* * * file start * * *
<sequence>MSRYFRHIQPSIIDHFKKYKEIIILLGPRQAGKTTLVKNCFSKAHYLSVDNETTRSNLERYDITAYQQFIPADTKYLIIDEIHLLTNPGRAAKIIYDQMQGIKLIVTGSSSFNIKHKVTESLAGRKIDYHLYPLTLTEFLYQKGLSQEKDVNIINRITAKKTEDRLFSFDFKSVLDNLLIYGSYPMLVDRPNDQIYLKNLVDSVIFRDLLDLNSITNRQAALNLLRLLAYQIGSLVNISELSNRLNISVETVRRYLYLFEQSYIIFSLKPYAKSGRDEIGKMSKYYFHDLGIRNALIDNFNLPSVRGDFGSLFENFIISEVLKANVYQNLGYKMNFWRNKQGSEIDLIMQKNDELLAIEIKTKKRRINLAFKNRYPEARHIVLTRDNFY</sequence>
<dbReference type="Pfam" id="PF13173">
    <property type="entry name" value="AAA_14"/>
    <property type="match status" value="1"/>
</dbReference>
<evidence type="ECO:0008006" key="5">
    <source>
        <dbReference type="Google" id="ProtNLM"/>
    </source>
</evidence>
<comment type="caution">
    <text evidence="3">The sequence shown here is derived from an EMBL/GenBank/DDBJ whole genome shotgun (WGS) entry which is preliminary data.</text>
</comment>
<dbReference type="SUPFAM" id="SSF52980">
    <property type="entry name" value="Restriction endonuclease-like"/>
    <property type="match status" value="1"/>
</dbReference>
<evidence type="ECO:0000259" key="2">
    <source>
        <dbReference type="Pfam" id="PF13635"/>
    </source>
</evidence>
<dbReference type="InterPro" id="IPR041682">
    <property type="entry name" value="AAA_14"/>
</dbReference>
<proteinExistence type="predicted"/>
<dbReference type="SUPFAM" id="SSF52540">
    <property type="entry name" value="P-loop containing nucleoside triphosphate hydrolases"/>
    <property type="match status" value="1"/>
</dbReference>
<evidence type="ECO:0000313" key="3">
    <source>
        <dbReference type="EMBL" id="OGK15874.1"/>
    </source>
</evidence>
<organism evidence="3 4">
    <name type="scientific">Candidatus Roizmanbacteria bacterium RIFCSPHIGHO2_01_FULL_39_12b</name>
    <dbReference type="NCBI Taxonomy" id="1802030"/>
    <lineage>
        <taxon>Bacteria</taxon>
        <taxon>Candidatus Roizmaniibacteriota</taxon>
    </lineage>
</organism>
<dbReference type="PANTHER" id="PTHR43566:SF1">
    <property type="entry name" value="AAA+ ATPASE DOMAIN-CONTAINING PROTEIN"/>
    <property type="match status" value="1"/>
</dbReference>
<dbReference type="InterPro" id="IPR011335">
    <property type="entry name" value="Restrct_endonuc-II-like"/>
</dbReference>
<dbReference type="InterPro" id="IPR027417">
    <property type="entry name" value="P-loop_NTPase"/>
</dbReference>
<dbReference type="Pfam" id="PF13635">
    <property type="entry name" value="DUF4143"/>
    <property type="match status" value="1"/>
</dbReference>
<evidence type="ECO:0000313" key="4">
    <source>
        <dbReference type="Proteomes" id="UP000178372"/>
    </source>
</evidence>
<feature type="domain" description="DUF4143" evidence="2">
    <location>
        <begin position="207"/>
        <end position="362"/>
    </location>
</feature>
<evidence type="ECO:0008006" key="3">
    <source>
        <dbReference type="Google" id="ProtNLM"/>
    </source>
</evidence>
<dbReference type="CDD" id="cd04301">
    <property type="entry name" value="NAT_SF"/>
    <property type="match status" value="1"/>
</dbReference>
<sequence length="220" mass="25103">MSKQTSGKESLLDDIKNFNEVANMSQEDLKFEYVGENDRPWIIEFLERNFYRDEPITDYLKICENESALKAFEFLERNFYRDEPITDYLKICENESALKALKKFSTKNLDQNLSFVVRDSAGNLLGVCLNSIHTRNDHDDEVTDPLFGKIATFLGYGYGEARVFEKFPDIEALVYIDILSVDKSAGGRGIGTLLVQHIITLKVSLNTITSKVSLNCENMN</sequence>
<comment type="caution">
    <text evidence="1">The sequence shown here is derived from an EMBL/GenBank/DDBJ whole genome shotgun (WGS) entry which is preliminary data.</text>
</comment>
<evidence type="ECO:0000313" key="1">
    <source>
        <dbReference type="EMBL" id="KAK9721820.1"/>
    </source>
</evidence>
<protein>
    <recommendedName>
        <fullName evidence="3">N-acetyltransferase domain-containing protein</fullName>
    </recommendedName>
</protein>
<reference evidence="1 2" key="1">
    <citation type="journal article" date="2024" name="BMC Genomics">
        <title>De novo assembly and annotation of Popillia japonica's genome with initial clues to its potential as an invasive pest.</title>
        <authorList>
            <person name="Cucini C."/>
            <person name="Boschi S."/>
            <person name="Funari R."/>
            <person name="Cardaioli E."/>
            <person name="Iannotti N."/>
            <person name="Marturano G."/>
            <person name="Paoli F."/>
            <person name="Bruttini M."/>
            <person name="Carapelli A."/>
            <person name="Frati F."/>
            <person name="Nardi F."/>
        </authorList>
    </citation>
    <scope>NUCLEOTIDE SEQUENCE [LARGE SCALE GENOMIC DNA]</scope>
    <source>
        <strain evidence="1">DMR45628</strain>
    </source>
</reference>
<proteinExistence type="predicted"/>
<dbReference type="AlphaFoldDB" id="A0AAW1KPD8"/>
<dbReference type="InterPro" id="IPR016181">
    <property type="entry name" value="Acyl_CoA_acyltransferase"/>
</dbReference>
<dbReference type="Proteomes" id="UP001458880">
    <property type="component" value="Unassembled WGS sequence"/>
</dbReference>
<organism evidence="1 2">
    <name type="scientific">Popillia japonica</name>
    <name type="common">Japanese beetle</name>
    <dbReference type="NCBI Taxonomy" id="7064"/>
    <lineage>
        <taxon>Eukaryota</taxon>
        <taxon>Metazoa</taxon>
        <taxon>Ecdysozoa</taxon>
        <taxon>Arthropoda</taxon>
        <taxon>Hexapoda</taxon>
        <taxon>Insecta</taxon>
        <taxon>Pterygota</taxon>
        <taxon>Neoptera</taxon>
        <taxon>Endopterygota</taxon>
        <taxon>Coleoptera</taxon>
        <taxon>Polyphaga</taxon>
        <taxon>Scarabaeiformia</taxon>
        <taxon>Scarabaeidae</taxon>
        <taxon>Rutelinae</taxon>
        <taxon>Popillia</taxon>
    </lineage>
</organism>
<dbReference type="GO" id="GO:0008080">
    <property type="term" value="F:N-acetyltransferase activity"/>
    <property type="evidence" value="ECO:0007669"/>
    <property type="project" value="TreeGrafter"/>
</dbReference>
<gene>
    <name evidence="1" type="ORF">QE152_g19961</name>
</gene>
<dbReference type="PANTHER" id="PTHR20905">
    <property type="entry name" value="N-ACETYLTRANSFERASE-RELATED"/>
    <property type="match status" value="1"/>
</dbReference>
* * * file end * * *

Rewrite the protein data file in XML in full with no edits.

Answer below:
<sequence>MSRYFRHIQPSIIDHFKKYKEIIILLGPRQAGKTTLVKNCFSKAHYLSVDNETTRSNLERYDITAYQQFIPADTKYLIIDEIHLLTNPGRAAKIIYDQMQGIKLIVTGSSSFNIKHKVTESLAGRKIDYHLYPLTLTEFLYQKGLSQEKDVNIINRITAKKTEDRLFSFDFKSVLDNLLIYGSYPMLVDRPNDQIYLKNLVDSVIFRDLLDLNSITNRQAALNLLRLLAYQIGSLVNISELSNRLNISVETVRRYLYLFEQSYIIFSLKPYAKSGRDEIGKMSKYYFHDLGIRNALIDNFNLPSVRGDFGSLFENFIISEVLKANVYQNLGYKMNFWRNKQGSEIDLIMQKNDELLAIEIKTKKRRINLAFKNRYPEARHIVLTRDNFY</sequence>
<dbReference type="Pfam" id="PF13173">
    <property type="entry name" value="AAA_14"/>
    <property type="match status" value="1"/>
</dbReference>
<evidence type="ECO:0008006" key="5">
    <source>
        <dbReference type="Google" id="ProtNLM"/>
    </source>
</evidence>
<comment type="caution">
    <text evidence="3">The sequence shown here is derived from an EMBL/GenBank/DDBJ whole genome shotgun (WGS) entry which is preliminary data.</text>
</comment>
<dbReference type="SUPFAM" id="SSF52980">
    <property type="entry name" value="Restriction endonuclease-like"/>
    <property type="match status" value="1"/>
</dbReference>
<evidence type="ECO:0000259" key="2">
    <source>
        <dbReference type="Pfam" id="PF13635"/>
    </source>
</evidence>
<dbReference type="InterPro" id="IPR041682">
    <property type="entry name" value="AAA_14"/>
</dbReference>
<proteinExistence type="predicted"/>
<dbReference type="SUPFAM" id="SSF52540">
    <property type="entry name" value="P-loop containing nucleoside triphosphate hydrolases"/>
    <property type="match status" value="1"/>
</dbReference>
<evidence type="ECO:0000313" key="3">
    <source>
        <dbReference type="EMBL" id="OGK15874.1"/>
    </source>
</evidence>
<organism evidence="3 4">
    <name type="scientific">Candidatus Roizmanbacteria bacterium RIFCSPHIGHO2_01_FULL_39_12b</name>
    <dbReference type="NCBI Taxonomy" id="1802030"/>
    <lineage>
        <taxon>Bacteria</taxon>
        <taxon>Candidatus Roizmaniibacteriota</taxon>
    </lineage>
</organism>
<dbReference type="PANTHER" id="PTHR43566:SF1">
    <property type="entry name" value="AAA+ ATPASE DOMAIN-CONTAINING PROTEIN"/>
    <property type="match status" value="1"/>
</dbReference>
<dbReference type="InterPro" id="IPR011335">
    <property type="entry name" value="Restrct_endonuc-II-like"/>
</dbReference>
<dbReference type="InterPro" id="IPR027417">
    <property type="entry name" value="P-loop_NTPase"/>
</dbReference>
<dbReference type="Pfam" id="PF13635">
    <property type="entry name" value="DUF4143"/>
    <property type="match status" value="1"/>
</dbReference>
<evidence type="ECO:0000313" key="4">
    <source>
        <dbReference type="Proteomes" id="UP000178372"/>
    </source>
</evidence>
<feature type="domain" description="DUF4143" evidence="2">
    <location>
        <begin position="207"/>
        <end position="362"/>
    </location>
</feature>
<evidence type="ECO:0008006" key="3">
    <source>
        <dbReference type="Google" id="ProtNLM"/>
    </source>
</evidence>
<dbReference type="CDD" id="cd04301">
    <property type="entry name" value="NAT_SF"/>
    <property type="match status" value="1"/>
</dbReference>
<sequence length="220" mass="25103">MSKQTSGKESLLDDIKNFNEVANMSQEDLKFEYVGENDRPWIIEFLERNFYRDEPITDYLKICENESALKAFEFLERNFYRDEPITDYLKICENESALKALKKFSTKNLDQNLSFVVRDSAGNLLGVCLNSIHTRNDHDDEVTDPLFGKIATFLGYGYGEARVFEKFPDIEALVYIDILSVDKSAGGRGIGTLLVQHIITLKVSLNTITSKVSLNCENMN</sequence>
<comment type="caution">
    <text evidence="1">The sequence shown here is derived from an EMBL/GenBank/DDBJ whole genome shotgun (WGS) entry which is preliminary data.</text>
</comment>
<evidence type="ECO:0000313" key="1">
    <source>
        <dbReference type="EMBL" id="KAK9721820.1"/>
    </source>
</evidence>
<protein>
    <recommendedName>
        <fullName evidence="3">N-acetyltransferase domain-containing protein</fullName>
    </recommendedName>
</protein>
<reference evidence="1 2" key="1">
    <citation type="journal article" date="2024" name="BMC Genomics">
        <title>De novo assembly and annotation of Popillia japonica's genome with initial clues to its potential as an invasive pest.</title>
        <authorList>
            <person name="Cucini C."/>
            <person name="Boschi S."/>
            <person name="Funari R."/>
            <person name="Cardaioli E."/>
            <person name="Iannotti N."/>
            <person name="Marturano G."/>
            <person name="Paoli F."/>
            <person name="Bruttini M."/>
            <person name="Carapelli A."/>
            <person name="Frati F."/>
            <person name="Nardi F."/>
        </authorList>
    </citation>
    <scope>NUCLEOTIDE SEQUENCE [LARGE SCALE GENOMIC DNA]</scope>
    <source>
        <strain evidence="1">DMR45628</strain>
    </source>
</reference>
<proteinExistence type="predicted"/>
<dbReference type="AlphaFoldDB" id="A0AAW1KPD8"/>
<dbReference type="InterPro" id="IPR016181">
    <property type="entry name" value="Acyl_CoA_acyltransferase"/>
</dbReference>
<dbReference type="Proteomes" id="UP001458880">
    <property type="component" value="Unassembled WGS sequence"/>
</dbReference>
<organism evidence="1 2">
    <name type="scientific">Popillia japonica</name>
    <name type="common">Japanese beetle</name>
    <dbReference type="NCBI Taxonomy" id="7064"/>
    <lineage>
        <taxon>Eukaryota</taxon>
        <taxon>Metazoa</taxon>
        <taxon>Ecdysozoa</taxon>
        <taxon>Arthropoda</taxon>
        <taxon>Hexapoda</taxon>
        <taxon>Insecta</taxon>
        <taxon>Pterygota</taxon>
        <taxon>Neoptera</taxon>
        <taxon>Endopterygota</taxon>
        <taxon>Coleoptera</taxon>
        <taxon>Polyphaga</taxon>
        <taxon>Scarabaeiformia</taxon>
        <taxon>Scarabaeidae</taxon>
        <taxon>Rutelinae</taxon>
        <taxon>Popillia</taxon>
    </lineage>
</organism>
<dbReference type="GO" id="GO:0008080">
    <property type="term" value="F:N-acetyltransferase activity"/>
    <property type="evidence" value="ECO:0007669"/>
    <property type="project" value="TreeGrafter"/>
</dbReference>
<gene>
    <name evidence="1" type="ORF">QE152_g19961</name>
</gene>
<dbReference type="PANTHER" id="PTHR20905">
    <property type="entry name" value="N-ACETYLTRANSFERASE-RELATED"/>
    <property type="match status" value="1"/>
</dbReference>